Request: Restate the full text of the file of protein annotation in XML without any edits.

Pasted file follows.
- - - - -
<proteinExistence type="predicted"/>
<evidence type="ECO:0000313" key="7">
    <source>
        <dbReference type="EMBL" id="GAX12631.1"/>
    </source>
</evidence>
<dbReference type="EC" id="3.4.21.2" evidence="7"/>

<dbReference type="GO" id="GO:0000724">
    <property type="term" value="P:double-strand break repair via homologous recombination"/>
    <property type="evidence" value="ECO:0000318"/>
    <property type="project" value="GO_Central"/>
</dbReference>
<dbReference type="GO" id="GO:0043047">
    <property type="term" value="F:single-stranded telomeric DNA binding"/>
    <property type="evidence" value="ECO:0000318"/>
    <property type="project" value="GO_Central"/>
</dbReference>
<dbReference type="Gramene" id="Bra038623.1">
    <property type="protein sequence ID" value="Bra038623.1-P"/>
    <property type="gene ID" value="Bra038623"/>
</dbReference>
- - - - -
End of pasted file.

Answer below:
<proteinExistence type="predicted"/>
<evidence type="ECO:0000313" key="7">
    <source>
        <dbReference type="EMBL" id="GAX12631.1"/>
    </source>
</evidence>
<dbReference type="EC" id="3.4.21.2" evidence="7"/>

<dbReference type="GO" id="GO:0000724">
    <property type="term" value="P:double-strand break repair via homologous recombination"/>
    <property type="evidence" value="ECO:0000318"/>
    <property type="project" value="GO_Central"/>
</dbReference>
<dbReference type="GO" id="GO:0043047">
    <property type="term" value="F:single-stranded telomeric DNA binding"/>
    <property type="evidence" value="ECO:0000318"/>
    <property type="project" value="GO_Central"/>
</dbReference>
<dbReference type="Gramene" id="Bra038623.1">
    <property type="protein sequence ID" value="Bra038623.1-P"/>
    <property type="gene ID" value="Bra038623"/>
</dbReference>